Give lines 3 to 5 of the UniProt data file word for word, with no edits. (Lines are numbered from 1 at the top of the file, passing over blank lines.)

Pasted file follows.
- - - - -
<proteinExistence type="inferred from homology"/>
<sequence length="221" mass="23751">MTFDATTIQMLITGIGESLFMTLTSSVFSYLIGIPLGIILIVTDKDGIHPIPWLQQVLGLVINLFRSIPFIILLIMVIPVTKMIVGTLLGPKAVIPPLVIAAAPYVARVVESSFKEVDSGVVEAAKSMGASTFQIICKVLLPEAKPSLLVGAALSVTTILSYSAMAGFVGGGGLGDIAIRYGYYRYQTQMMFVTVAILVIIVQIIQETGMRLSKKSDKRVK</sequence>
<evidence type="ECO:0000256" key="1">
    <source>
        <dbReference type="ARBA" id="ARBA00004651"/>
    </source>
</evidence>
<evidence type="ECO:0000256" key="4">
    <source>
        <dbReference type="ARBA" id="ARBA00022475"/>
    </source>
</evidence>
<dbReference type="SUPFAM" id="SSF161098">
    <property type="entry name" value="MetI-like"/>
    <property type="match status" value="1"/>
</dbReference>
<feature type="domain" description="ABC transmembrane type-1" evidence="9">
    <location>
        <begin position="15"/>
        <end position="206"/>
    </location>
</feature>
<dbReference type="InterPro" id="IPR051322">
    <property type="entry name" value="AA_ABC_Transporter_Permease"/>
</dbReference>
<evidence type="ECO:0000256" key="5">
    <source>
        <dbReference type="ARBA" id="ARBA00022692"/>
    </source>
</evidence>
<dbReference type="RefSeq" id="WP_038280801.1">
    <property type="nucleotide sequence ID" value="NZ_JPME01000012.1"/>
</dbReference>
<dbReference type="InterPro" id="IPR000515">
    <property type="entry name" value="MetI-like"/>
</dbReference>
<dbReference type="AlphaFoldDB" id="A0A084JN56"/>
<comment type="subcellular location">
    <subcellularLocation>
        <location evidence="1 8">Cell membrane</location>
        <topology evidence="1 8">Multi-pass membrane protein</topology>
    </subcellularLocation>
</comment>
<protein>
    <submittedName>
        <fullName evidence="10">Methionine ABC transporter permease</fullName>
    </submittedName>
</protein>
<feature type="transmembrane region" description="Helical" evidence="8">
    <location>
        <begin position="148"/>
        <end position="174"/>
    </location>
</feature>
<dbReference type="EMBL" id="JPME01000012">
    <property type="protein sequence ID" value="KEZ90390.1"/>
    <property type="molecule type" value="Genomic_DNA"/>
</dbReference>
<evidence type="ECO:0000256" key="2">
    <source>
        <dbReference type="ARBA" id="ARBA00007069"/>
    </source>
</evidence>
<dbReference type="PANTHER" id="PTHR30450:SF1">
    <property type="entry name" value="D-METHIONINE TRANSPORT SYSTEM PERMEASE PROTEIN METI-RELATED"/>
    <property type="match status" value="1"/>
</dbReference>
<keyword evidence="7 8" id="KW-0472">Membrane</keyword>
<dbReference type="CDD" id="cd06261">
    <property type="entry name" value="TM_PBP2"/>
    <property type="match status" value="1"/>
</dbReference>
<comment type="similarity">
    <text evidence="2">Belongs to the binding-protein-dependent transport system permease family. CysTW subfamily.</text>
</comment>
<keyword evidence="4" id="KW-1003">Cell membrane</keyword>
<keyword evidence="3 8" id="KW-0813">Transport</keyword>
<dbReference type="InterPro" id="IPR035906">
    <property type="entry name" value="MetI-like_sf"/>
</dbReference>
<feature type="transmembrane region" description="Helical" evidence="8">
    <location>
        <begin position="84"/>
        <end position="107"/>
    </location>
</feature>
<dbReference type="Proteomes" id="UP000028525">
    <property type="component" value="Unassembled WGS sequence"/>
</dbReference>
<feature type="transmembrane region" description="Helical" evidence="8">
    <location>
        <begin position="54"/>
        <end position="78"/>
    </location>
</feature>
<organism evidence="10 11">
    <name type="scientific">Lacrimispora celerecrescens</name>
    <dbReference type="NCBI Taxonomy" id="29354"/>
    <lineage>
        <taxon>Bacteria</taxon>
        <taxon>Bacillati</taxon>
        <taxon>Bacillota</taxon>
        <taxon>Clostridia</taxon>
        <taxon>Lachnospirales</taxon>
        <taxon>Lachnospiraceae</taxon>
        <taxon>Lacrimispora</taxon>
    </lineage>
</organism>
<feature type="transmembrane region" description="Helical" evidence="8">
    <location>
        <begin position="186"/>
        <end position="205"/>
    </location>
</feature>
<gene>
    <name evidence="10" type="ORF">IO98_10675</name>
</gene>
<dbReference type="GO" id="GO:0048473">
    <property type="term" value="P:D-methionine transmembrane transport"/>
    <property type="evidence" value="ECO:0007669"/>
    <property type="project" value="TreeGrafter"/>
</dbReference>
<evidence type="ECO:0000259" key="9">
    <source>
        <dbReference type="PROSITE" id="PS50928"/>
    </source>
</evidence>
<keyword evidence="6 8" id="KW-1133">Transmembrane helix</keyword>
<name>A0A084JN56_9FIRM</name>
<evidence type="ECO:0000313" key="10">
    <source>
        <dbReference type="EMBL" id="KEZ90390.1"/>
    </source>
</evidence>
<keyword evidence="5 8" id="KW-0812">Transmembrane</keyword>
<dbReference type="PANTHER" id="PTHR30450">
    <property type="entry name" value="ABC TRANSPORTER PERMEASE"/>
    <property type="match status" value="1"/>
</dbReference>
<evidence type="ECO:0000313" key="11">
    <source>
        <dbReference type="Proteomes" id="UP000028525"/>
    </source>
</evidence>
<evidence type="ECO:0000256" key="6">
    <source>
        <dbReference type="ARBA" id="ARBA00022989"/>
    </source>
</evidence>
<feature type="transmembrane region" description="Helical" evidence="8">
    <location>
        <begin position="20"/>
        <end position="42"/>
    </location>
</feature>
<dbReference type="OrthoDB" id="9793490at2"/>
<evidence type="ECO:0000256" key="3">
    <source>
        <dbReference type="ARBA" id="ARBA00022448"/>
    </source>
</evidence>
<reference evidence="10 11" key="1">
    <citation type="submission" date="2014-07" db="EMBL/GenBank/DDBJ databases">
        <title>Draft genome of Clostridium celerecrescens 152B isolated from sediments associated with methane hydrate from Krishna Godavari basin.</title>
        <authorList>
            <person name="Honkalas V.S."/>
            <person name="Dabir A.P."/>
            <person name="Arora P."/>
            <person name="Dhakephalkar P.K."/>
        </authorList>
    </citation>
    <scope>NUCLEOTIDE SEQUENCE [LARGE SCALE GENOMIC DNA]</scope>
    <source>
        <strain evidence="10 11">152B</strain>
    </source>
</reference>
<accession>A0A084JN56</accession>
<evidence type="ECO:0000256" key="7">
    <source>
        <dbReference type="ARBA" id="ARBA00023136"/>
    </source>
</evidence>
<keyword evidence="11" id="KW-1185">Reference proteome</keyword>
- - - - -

<evidence type="ECO:0000256" key="1">
    <source>
        <dbReference type="ARBA" id="ARBA00004651"/>